What Is Personal Injury Protection (PIP) Insurance?

If you’re injured in an accident, PIP insurance covers medical expenses and lost wages, regardless of who is at fault.
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Written by Ben Moore
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Personal injury protection, or PIP, is auto insurance coverage that pays for medical expenses from car-related injuries, no matter who is at fault. While PIP coverage is offered in 17 states and Washington, D.C., only 12 of those states require all drivers to carry a minimum amount of personal injury protection.

What is PIP and what does it cover?

PIP insurance is meant to cover any injuries you sustain from a crash, regardless of who is at fault, and includes other benefits as well. Depending on your state, PIP could help pay for:

  • Medical bills and expenses that arise from a car crash.

  • Lost wages if you are unable to work due to injuries sustained from an accident.

  • Services you can no longer perform because of an accident, such as house cleaning or child care.

  • Funeral costs if an injury sustained from an accident leads to death.

  • A small death benefit as a cash payout.

Depending on where you live, your PIP policy may have an insurance deductible, which is the amount you’re responsible for covering toward the cost of a claim. Your insurance company typically subtracts your deductible from your payout.

PIP generally covers the policyholder and family members in the household, passengers in the vehicle and others who are driving the car with permission. Your PIP may also cover you if you’re injured while riding in someone else’s car, or if you’re injured by a vehicle as a pedestrian or cyclist.

How PIP coverage relates to no-fault insurance

Personal injury protection is sometimes called “no-fault insurance.” The name is a reference to states with “no-fault” laws, such as Florida, Michigan and New York. These laws prohibit injured drivers from suing at-fault drivers after an accident unless their injuries are severe or their medical expenses are higher than their state’s minimum requirement to sue.

“No-fault” states require every driver to have a minimum amount of PIP. This is intended to keep the cost of auto insurance down for all drivers by keeping minor injuries from going to court.

Personal injury protection by state

You can purchase PIP insurance in 17 states, as well as Washington, D.C. Twelve states require drivers to carry a minimum amount of PIP, while a few others offer it as an optional add-on to your policy.

Personal injury protection is required in 12 states

Drivers in 12 states are required to purchase a minimum amount of PIP insurance, but the required amount varies by state. Use the table below to see if you need personal injury protection in your state, and what the minimum amount is.

States that require PIP

Minimum PIP coverage required






Requirements vary.







PIP is optional or can be waived in 5 states, plus Washington, D.C.

Five states plus Washington, D.C., offer personal injury protection as an optional add-on or allow drivers to waive it in writing. Use the table below to see how these states handle PIP coverage.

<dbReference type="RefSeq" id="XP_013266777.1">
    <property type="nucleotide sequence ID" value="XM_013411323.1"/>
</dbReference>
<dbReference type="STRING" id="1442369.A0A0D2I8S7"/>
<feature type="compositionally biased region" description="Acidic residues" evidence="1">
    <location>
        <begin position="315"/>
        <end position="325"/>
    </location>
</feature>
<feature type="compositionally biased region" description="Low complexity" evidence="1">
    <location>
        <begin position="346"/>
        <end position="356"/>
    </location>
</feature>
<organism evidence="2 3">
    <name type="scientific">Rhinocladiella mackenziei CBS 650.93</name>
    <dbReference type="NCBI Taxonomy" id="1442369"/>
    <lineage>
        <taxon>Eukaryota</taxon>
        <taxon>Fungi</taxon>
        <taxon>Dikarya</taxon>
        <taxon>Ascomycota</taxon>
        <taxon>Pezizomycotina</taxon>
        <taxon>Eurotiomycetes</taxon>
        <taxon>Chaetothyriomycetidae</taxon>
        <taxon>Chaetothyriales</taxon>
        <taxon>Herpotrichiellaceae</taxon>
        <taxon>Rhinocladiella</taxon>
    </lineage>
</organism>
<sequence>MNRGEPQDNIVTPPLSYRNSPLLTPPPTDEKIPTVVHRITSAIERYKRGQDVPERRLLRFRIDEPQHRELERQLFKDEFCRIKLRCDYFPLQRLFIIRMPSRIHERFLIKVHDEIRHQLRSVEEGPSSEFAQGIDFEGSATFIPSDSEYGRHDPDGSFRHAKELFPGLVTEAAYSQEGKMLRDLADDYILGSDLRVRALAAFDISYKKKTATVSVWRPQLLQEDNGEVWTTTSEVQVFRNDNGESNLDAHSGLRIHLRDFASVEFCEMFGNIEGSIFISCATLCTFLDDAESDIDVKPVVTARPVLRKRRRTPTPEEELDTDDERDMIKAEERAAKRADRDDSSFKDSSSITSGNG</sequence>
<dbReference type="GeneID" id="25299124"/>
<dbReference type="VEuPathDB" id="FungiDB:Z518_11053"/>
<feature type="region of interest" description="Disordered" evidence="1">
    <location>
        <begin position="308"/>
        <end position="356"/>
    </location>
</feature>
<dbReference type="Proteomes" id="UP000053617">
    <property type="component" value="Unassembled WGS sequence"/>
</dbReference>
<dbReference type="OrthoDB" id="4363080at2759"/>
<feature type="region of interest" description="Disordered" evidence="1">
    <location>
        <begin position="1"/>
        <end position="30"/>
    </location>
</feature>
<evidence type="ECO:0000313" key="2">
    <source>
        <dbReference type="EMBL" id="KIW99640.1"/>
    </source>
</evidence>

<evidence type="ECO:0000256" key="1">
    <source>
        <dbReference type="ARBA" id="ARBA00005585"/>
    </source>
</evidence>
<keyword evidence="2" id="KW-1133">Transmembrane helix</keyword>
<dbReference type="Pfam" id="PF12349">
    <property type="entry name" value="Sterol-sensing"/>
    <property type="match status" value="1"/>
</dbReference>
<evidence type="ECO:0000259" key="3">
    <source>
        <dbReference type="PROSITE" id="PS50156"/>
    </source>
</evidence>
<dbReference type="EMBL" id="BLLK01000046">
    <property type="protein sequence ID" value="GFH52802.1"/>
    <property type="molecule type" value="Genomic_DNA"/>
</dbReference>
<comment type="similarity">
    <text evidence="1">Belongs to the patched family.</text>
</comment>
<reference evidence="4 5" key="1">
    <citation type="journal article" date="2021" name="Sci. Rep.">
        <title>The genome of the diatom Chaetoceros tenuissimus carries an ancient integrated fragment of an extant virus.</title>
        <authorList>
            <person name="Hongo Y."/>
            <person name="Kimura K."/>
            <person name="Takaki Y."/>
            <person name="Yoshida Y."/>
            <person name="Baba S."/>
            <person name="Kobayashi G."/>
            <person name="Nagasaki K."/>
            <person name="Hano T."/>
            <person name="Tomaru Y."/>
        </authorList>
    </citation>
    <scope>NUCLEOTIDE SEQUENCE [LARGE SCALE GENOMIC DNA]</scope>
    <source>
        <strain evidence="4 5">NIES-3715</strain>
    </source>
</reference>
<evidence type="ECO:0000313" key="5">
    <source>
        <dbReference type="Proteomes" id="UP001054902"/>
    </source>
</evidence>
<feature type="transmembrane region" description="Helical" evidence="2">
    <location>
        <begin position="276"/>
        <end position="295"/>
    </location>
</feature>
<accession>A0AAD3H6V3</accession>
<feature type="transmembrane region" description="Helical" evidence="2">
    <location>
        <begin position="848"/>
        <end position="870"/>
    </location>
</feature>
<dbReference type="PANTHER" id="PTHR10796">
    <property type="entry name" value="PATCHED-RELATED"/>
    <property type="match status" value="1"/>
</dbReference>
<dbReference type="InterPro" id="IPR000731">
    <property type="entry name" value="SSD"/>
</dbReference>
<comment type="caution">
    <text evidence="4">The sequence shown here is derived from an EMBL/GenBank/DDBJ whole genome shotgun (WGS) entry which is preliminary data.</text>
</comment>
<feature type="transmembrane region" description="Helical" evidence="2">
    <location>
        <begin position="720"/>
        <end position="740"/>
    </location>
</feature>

States that offer PIP

PIP details


$10,000 required, but can be waived in writing.

$2,500 required, but can be waived in writing.

$2,500 required, but can be waived in writing.

$10,000 required, but can be waived in writing.


Is personal injury protection the same as MedPay?

Medical payments coverage, better known as MedPay, pays for medical expenses from crash-related injuries regardless of fault. But it doesn’t offer the additional financial benefits that PIP does, like covering lost wages, funeral costs, child care or housecleaning expenses.

MedPay is also an optional coverage. Some states, such as Florida and Massachusetts, allow insurers to offer both PIP and MedPay.

How does PIP relate to liability insurance?

Personal injury protection is a type of auto insurance coverage, while liability insurance can be on many types of insurance policies, including auto, homeowners, renters and condo insurance.

PIP pays for your medical care if you're injured in an accident, regardless of who is at fault. On the other hand, liability car insurance pays for any injuries or property damage you cause when you are at fault in an accident. Liability insurance does not pay for your own injuries or for damage to your property. PIP is required in a few states, while auto liability insurance is required in most states.

To learn how PIP insurance compares to other types of car insurance, use our tool below.

Frequently asked questions

If you live in a state where personal injury protection is required, you will still need PIP even if you have health insurance.

If you live in a state where PIP coverage is optional, you should consider the extent of your health care coverage before purchasing personal injury protection. If you have limited health care coverage or a high health insurance deductible, personal injury protection may be a smart choice for you.

Ask your insurer how to open a claim and follow the steps the company outlines. Be sure to keep track of your claim number.

If you receive any health care before your claim is processed, keep track of all receipts and bills. You may need to send them to your insurer.

Your situation will be unique, but there are two important factors to keep in mind. If you live in a state where personal injury protection is optional, think about:

  • Your health care coverage.

  • Your ability to cover lost wages if you are in an accident and have to miss work.

If you have gaps in your health care coverage or high deductibles, or if you have concerns regarding how lost wages could affect your financial health, then PIP might be a good option for you.

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